Now that the Sochi Olympic have come to an end — and the world’s attention is focused elsewhere — there is widespread concern Russian President Vladimir Putin may try to dismantle Ukraine. On Sunday, National Security Adviser Susan Rice said it was a “grave mistake” for Russian troops to try to split apart the country. Somewhat strangely she said, “It’s not in the interests of Ukrainian or of Russia or of Europe or the United States to see the country split. It’s in nobody’s interest to see violence returned and the situation escalate. There is not an inherent contradiction . . . between a Ukraine that has longstanding historic and cultural ties to Russia and a modern Ukraine that wants to integrate more closely with Europe.” Of course it is in Putin’s interest to split and control the eastern part of Ukraine, thereby establishing his growing domination of former Soviet states.
Others took a more hard-nosed view of matters. On Fox News Sunday, Sen. Kelly Ayotte (R-N.H.) bluntly said:
[T]his is an opportunity for the president to really be unequivocal with Putin right now in the Ukraine, what happens in the Ukraine very much matters. They need to determine their future, not Russia. We have seen obviously behavior from Putin from harboring Snowden to the efforts to interfere in Syria and also with arming the Assad regime, in addition to that thinking about the reports of their violations of the IMF treaty, their reset policy has failed.
It’s time to reset the reset, and I think Ukraine presents an opportunity for the president to do that with clear American leadership here for a good outcome. . . . I think the president needs to be clear public and unequivocal right now with a message to Putin, because the idea that they could actually interfere with the territorial sovereignty of the Ukraine — I mean, look what happened with Georgia. I think that this is a very real possibility.
Appearing alongside Ayotte, Sen. Richard Durbin (D-Ill.) was firm as well, “They are going to continue, Russia and Moscow and Putin, will continue to pressure Ukraine, and the trump card they own is natural gas. . . . We have to do everything that we can to encourage Ukraine to move forward peacefully toward democracy but understand that Putin has been a threat for many decades.” (He also bizarrely accused some unnamed Republicans as wanting to “invade,” as if anyone had suggested the U.S. deploy any forces.)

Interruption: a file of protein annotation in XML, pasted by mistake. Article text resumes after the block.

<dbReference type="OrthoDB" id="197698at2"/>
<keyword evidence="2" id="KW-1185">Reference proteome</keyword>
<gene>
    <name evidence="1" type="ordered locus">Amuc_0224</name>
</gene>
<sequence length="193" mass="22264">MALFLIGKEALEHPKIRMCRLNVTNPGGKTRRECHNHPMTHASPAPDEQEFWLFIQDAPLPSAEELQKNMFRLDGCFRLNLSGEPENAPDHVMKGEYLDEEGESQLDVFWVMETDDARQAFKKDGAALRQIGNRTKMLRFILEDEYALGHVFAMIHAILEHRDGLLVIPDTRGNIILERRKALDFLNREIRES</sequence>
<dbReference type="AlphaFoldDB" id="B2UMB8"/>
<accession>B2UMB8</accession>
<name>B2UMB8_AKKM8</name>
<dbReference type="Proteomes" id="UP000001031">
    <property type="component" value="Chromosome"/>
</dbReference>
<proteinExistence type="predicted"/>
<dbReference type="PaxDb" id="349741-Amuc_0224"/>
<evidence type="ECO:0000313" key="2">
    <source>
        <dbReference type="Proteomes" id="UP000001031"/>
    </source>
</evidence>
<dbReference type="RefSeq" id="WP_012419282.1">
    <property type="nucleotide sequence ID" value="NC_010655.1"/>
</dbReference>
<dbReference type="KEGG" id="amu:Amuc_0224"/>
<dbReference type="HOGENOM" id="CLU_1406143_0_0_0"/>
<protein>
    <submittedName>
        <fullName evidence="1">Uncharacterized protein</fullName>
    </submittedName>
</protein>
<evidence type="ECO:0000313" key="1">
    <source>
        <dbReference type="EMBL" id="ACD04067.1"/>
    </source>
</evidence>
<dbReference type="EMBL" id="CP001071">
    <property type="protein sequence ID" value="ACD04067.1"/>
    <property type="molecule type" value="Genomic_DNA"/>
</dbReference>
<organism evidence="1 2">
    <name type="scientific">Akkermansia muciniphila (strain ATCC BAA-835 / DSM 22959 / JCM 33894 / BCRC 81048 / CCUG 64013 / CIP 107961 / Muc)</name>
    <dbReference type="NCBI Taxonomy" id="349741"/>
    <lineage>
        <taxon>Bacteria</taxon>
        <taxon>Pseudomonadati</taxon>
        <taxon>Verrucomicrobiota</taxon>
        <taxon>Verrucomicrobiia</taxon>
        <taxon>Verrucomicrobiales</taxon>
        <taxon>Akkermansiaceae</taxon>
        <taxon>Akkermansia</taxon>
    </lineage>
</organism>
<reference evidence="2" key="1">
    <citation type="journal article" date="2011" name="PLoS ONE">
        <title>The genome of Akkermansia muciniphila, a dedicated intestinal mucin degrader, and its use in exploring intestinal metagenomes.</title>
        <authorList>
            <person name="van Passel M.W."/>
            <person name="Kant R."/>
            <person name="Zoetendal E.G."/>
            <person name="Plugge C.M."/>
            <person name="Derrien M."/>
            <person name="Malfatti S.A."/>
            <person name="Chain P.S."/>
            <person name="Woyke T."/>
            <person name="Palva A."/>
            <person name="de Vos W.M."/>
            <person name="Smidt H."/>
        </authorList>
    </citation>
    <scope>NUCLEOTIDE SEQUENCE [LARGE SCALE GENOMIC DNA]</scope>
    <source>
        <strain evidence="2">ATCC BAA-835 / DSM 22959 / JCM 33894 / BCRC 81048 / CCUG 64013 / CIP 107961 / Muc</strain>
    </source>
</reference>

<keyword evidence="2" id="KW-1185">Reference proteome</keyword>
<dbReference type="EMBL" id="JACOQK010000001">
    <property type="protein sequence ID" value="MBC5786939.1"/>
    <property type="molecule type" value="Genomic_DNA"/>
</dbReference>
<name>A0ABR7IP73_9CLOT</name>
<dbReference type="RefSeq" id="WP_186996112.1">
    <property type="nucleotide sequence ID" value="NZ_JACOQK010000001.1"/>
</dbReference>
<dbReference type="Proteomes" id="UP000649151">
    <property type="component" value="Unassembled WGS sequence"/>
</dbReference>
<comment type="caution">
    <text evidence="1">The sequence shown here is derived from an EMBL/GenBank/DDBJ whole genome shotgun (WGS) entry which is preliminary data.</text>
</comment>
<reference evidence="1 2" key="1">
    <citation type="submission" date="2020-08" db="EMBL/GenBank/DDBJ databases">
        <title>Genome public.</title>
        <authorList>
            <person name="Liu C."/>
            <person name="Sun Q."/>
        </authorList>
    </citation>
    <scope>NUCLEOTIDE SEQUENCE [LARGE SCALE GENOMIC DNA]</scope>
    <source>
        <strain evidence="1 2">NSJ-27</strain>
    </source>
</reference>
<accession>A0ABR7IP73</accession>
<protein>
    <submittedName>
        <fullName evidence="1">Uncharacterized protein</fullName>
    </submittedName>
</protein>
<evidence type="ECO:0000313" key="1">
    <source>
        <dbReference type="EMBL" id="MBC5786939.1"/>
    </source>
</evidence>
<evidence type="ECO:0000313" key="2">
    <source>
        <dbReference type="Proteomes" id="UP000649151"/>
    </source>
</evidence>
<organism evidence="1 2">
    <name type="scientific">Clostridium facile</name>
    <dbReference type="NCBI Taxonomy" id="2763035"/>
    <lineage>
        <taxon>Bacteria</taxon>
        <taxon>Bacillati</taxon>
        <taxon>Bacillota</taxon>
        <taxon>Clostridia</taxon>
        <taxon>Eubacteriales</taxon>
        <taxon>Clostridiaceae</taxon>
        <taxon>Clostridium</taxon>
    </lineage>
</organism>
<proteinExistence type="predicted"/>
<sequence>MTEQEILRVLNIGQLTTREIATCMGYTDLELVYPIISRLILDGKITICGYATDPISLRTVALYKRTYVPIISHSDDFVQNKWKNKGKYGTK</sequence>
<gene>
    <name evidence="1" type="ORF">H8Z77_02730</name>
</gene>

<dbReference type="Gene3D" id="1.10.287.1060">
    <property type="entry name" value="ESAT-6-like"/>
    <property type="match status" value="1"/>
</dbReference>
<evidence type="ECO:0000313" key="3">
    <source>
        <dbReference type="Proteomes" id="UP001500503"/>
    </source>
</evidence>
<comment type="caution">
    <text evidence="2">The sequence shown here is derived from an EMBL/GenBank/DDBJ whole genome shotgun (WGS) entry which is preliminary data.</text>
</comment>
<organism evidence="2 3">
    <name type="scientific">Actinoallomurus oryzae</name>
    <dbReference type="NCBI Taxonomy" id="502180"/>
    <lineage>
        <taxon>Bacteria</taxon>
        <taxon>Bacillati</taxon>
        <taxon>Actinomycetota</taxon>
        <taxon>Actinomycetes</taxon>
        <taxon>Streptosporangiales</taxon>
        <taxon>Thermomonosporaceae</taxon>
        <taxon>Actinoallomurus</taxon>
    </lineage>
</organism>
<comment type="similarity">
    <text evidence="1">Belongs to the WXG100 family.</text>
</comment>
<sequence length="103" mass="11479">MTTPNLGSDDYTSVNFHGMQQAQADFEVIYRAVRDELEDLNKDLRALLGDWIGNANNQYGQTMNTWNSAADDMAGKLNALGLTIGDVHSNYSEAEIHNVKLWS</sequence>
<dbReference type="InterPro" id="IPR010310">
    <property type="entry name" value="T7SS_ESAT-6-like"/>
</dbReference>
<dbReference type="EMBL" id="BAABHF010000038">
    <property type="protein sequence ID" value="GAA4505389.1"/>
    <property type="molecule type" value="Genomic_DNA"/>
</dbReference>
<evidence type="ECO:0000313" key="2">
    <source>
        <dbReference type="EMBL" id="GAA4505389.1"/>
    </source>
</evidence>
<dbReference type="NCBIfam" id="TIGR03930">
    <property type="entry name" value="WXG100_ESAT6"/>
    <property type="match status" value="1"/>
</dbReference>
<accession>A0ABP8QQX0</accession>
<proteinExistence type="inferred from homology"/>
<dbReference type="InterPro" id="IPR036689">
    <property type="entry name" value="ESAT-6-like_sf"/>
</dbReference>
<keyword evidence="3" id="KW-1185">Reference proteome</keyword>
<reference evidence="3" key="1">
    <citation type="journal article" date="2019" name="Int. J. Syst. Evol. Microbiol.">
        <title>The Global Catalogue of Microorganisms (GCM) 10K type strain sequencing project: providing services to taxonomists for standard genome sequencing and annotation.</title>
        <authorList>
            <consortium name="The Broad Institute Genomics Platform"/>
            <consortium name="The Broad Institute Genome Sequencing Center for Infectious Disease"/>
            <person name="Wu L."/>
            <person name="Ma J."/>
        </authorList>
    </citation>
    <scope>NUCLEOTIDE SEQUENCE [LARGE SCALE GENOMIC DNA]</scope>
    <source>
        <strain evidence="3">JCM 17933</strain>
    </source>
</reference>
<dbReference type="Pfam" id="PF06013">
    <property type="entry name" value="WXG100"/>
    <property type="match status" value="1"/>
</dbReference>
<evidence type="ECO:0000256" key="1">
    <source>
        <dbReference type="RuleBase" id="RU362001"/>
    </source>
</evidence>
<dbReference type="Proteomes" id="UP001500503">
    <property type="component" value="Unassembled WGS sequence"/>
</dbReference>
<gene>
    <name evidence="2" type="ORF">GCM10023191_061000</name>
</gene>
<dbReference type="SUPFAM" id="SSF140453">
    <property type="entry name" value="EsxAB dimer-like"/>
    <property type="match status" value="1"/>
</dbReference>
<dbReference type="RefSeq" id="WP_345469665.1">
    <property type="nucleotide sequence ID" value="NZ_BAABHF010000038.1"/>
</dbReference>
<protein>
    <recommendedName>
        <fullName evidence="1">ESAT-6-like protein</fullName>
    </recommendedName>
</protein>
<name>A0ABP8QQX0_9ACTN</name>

The public concern that Putin would even contemplate such a move speaks volume for how confident he is in his ability to steamroll the European Union and United States. As George Will put it, “The president may not look upon this as a Cold War chessboard, but Putin clearly does . . . Putin is unreconciled to the collapse of his empire.” One reason he is not reconciled, of course, is because he sees the United States in retreat and is determined to exploit our president’s fecklessness and distaste for robust action. Russia has no qualms about bolstering Bashar al-Assad or striking new commercial deals with Iran because there is no price to be paid for such behavior. So long as we continue to mouth platitudes that “this is not about Russia,” the Russian leader will see reluctance to block his dreams of another Russian empire. We sound like we’re in denial, and he intends to take full advantage of it.
President Obama’s successor will have the unpleasant task of trying to rebuild U.S. credibility and rebuff Russia’s momentum. We have frittered away our ability to deter aggression and sent at best mixed messages about our willingness to defend our own interests and that of our allies. If that successor is Hillary Clinton, I suppose she’ll have to renounce and reset the reset policy she foolishly peddled in Obama’s first term. I suspect she’ll have a tough time convincing Putin that this time she won’t be snookered.